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Monthly Archives: March 2014

 

This Good Friday, April 18, David Platt will spend 6 hours leading people in studying God’s Word in an annual gathering called Secret Church (inspired by his time with the underground church). This year’s topic, “The Cross and Everyday Life,” will cover a wide range of activities and issues that affect our everyday routines, asking how the gospel impacts it all. For example, how does Christ’s death and resurrection change the way we date? What role does the gospel play in our jobs? Does the good news of Jesus change our view of sports? Social media? As believers, we’ll be challenged to better follow Christ and to better point others to him. And for unbelievers, the gospel will be clearly explained.

You’re probably already thinking about the many reasons you have to participate, but you may not know how. We can help you there…

Secret Church 14 will take place in Birmingham, AL, but thanks to modern technology, that’s not the only location you’ll be able to join in. With a computer and a good internet connection, you can host a simulcast from anywhere in the world!

  1. You can host as a church along with all these host churches (which you could potentially join if you live nearby).
  2. You can host as a small group. Registering as a small group between now and April 4th makes you eligible for a 5-piece giveaway.
  3. You can apply to participate in the simulcast for FREE if you are serving as a missionary overseas. MORE INFO…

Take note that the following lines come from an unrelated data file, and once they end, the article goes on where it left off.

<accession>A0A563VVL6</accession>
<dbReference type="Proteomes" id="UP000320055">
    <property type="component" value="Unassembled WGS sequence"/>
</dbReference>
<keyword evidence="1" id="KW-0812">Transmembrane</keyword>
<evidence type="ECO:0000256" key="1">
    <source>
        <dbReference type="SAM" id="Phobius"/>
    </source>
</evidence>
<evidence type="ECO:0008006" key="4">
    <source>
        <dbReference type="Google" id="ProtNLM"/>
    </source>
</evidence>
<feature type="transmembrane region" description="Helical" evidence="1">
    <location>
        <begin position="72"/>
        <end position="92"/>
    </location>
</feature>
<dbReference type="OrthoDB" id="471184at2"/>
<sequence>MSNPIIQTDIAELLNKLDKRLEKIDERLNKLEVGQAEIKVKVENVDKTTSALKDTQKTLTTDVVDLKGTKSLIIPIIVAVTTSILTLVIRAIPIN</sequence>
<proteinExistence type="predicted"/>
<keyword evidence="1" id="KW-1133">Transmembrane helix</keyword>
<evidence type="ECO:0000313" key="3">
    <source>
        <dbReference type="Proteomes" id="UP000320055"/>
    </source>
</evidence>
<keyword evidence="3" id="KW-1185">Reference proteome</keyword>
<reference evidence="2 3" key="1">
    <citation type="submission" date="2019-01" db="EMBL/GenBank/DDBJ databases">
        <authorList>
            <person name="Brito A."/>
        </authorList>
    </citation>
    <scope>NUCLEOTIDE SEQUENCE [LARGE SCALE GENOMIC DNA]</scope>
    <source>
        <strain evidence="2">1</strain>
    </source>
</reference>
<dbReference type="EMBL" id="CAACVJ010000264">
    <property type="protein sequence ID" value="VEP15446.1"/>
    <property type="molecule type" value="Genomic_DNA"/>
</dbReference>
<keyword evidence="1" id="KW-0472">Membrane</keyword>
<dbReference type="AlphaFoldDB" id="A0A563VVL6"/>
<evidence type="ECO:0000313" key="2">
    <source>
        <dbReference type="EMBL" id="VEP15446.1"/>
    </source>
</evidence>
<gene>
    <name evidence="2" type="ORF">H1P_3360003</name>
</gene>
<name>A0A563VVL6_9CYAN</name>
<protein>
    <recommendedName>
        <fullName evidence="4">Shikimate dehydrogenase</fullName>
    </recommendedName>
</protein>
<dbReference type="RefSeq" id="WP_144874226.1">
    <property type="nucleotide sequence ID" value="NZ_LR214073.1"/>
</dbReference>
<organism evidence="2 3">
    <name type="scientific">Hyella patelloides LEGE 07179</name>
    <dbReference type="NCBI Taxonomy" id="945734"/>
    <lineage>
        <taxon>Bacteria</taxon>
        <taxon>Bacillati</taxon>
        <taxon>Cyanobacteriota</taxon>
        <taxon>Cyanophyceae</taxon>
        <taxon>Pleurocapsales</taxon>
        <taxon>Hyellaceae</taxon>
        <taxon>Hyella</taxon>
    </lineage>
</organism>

If you choose option one or two, there is a small cost (it comes out to about $10/person), but this includes a nearly 200 page study guide to help you follow along that night and refer to it all later on. To join in live, you’ll need to begin at 6pm Central on Good Friday. However, if that poses a problem for you, you can delay, pause, and rewind the simulcast just like you would a DVR. Additionally, you’ll be able to watch for 30 days following April 18.

And if you can’t participate in this Secret Church simulcast, you’ll always be able to access the teaching portion of the night (though the prayer and worship will be cut out) FREE OF CHARGE when it is posted on Radical’s website with all the other past Secret Church topics. May of these studies will serve you as a great tool as you make disciples, since they cover key elements of our Christian faith.

So REGISTER for the simulcast or check out the past resources, but whatever you do, we don’t want you to miss Secret Church on your hunt for good disciple-making tools.

“The Cross and Everyday Life”

This post originally appeared on the Redemption Hill Church blog. HT: Sovereign Grace Ministries blog